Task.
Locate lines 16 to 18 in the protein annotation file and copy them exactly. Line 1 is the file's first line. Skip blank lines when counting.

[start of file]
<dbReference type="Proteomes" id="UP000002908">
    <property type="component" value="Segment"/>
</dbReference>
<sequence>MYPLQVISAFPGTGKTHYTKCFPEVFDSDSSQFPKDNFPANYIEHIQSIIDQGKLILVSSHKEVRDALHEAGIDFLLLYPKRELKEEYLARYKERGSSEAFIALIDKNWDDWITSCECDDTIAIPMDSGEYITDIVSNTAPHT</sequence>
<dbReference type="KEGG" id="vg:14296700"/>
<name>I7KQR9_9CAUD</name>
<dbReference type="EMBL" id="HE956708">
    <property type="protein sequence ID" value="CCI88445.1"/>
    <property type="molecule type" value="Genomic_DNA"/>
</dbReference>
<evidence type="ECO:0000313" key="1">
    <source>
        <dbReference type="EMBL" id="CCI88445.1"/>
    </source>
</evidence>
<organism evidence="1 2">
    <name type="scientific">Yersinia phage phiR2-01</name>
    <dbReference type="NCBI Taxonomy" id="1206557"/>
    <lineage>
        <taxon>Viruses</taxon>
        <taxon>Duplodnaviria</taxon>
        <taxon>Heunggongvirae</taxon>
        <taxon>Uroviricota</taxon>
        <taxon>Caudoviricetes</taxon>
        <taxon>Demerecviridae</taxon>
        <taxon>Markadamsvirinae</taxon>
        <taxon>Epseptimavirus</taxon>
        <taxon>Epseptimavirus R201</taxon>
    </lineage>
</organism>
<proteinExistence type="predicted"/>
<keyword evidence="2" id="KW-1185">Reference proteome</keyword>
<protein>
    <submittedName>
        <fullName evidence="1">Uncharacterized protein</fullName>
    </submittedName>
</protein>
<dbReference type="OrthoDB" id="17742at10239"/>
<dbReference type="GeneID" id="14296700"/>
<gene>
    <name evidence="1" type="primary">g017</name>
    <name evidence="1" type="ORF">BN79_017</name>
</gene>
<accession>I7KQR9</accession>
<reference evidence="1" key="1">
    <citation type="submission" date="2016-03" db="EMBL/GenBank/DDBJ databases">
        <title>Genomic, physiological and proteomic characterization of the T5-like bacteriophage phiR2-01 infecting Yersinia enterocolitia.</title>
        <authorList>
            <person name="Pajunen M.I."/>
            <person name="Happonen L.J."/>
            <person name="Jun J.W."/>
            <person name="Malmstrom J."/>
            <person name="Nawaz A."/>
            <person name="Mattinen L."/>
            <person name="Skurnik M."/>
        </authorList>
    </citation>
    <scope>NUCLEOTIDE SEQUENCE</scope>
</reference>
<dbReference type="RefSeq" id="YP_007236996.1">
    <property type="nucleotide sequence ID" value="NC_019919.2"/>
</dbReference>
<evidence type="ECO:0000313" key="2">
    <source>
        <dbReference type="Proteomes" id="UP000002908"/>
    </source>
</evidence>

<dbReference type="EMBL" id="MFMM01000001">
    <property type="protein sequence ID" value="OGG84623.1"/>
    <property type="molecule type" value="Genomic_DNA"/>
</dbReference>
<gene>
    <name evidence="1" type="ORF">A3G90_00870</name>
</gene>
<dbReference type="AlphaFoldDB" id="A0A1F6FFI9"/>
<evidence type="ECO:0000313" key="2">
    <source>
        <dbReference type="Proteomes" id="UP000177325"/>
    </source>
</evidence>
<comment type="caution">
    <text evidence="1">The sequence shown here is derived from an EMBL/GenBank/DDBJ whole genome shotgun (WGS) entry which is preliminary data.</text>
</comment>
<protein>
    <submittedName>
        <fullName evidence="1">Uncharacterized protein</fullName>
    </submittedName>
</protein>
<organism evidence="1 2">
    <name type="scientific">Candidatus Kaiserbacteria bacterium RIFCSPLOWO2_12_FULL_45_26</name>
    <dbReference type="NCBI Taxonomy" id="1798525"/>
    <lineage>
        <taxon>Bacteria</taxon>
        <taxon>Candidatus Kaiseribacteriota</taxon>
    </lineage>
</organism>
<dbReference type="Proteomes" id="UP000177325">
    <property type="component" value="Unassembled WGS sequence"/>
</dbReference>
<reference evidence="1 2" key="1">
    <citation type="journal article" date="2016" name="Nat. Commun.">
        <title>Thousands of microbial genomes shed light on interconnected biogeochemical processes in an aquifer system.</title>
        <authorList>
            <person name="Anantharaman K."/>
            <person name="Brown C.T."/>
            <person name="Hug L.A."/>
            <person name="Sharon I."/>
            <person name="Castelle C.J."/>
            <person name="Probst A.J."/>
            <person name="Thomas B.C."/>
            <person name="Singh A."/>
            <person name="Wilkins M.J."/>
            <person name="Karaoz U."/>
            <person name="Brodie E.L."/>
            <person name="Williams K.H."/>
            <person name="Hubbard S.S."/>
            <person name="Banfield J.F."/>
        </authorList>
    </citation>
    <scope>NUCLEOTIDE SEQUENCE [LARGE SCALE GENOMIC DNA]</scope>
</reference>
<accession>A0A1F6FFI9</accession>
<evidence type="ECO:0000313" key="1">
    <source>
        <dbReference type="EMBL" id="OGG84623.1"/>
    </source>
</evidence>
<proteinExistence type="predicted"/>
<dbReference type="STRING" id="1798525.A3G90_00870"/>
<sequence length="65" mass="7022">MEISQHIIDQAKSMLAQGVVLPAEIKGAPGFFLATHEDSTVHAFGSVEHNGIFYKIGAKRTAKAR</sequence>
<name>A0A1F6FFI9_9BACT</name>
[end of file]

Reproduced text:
<organism evidence="1 2">
    <name type="scientific">Yersinia phage phiR2-01</name>
    <dbReference type="NCBI Taxonomy" id="1206557"/>